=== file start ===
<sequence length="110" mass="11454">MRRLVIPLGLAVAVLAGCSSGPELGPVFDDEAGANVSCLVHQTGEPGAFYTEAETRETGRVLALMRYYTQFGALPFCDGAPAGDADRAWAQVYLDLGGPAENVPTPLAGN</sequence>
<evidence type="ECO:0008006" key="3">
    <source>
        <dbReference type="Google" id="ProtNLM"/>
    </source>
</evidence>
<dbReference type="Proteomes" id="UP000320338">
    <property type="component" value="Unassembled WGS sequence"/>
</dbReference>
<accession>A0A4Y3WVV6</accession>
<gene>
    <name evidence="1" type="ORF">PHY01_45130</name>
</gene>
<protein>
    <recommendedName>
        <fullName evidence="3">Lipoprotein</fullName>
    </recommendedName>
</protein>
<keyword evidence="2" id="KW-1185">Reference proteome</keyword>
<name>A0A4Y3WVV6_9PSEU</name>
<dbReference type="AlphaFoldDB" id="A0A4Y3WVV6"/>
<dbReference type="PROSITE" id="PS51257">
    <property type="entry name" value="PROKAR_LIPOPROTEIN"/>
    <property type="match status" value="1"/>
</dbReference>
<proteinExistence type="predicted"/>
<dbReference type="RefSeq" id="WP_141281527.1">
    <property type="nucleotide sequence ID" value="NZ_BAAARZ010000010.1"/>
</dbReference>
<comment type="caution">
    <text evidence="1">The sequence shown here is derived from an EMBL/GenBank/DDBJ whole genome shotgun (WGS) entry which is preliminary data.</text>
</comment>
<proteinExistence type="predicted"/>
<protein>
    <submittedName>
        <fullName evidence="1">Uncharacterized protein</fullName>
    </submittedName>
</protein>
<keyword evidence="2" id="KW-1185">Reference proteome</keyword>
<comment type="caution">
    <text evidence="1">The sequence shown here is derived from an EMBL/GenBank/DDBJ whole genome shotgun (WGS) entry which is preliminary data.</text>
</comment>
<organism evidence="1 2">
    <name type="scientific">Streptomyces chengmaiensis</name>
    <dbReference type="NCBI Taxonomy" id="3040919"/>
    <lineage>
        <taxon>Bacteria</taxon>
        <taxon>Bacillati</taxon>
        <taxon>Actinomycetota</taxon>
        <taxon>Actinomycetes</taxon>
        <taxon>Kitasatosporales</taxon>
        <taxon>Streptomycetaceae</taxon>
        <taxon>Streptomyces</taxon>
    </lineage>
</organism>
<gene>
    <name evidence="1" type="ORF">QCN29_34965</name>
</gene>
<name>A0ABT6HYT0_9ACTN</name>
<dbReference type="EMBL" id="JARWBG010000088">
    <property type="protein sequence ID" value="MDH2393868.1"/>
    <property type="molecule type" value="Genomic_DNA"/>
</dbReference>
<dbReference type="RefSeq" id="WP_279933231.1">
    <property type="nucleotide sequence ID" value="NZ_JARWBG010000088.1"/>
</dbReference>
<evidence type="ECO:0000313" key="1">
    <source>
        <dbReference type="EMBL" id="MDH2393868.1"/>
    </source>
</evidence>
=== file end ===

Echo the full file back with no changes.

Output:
<sequence length="110" mass="11454">MRRLVIPLGLAVAVLAGCSSGPELGPVFDDEAGANVSCLVHQTGEPGAFYTEAETRETGRVLALMRYYTQFGALPFCDGAPAGDADRAWAQVYLDLGGPAENVPTPLAGN</sequence>
<evidence type="ECO:0008006" key="3">
    <source>
        <dbReference type="Google" id="ProtNLM"/>
    </source>
</evidence>
<dbReference type="Proteomes" id="UP000320338">
    <property type="component" value="Unassembled WGS sequence"/>
</dbReference>
<accession>A0A4Y3WVV6</accession>
<gene>
    <name evidence="1" type="ORF">PHY01_45130</name>
</gene>
<protein>
    <recommendedName>
        <fullName evidence="3">Lipoprotein</fullName>
    </recommendedName>
</protein>
<keyword evidence="2" id="KW-1185">Reference proteome</keyword>
<name>A0A4Y3WVV6_9PSEU</name>
<dbReference type="AlphaFoldDB" id="A0A4Y3WVV6"/>
<dbReference type="PROSITE" id="PS51257">
    <property type="entry name" value="PROKAR_LIPOPROTEIN"/>
    <property type="match status" value="1"/>
</dbReference>
<proteinExistence type="predicted"/>
<dbReference type="RefSeq" id="WP_141281527.1">
    <property type="nucleotide sequence ID" value="NZ_BAAARZ010000010.1"/>
</dbReference>
<comment type="caution">
    <text evidence="1">The sequence shown here is derived from an EMBL/GenBank/DDBJ whole genome shotgun (WGS) entry which is preliminary data.</text>
</comment>
<proteinExistence type="predicted"/>
<protein>
    <submittedName>
        <fullName evidence="1">Uncharacterized protein</fullName>
    </submittedName>
</protein>
<keyword evidence="2" id="KW-1185">Reference proteome</keyword>
<comment type="caution">
    <text evidence="1">The sequence shown here is derived from an EMBL/GenBank/DDBJ whole genome shotgun (WGS) entry which is preliminary data.</text>
</comment>
<organism evidence="1 2">
    <name type="scientific">Streptomyces chengmaiensis</name>
    <dbReference type="NCBI Taxonomy" id="3040919"/>
    <lineage>
        <taxon>Bacteria</taxon>
        <taxon>Bacillati</taxon>
        <taxon>Actinomycetota</taxon>
        <taxon>Actinomycetes</taxon>
        <taxon>Kitasatosporales</taxon>
        <taxon>Streptomycetaceae</taxon>
        <taxon>Streptomyces</taxon>
    </lineage>
</organism>
<gene>
    <name evidence="1" type="ORF">QCN29_34965</name>
</gene>
<name>A0ABT6HYT0_9ACTN</name>
<dbReference type="EMBL" id="JARWBG010000088">
    <property type="protein sequence ID" value="MDH2393868.1"/>
    <property type="molecule type" value="Genomic_DNA"/>
</dbReference>
<dbReference type="RefSeq" id="WP_279933231.1">
    <property type="nucleotide sequence ID" value="NZ_JARWBG010000088.1"/>
</dbReference>
<evidence type="ECO:0000313" key="1">
    <source>
        <dbReference type="EMBL" id="MDH2393868.1"/>
    </source>
</evidence>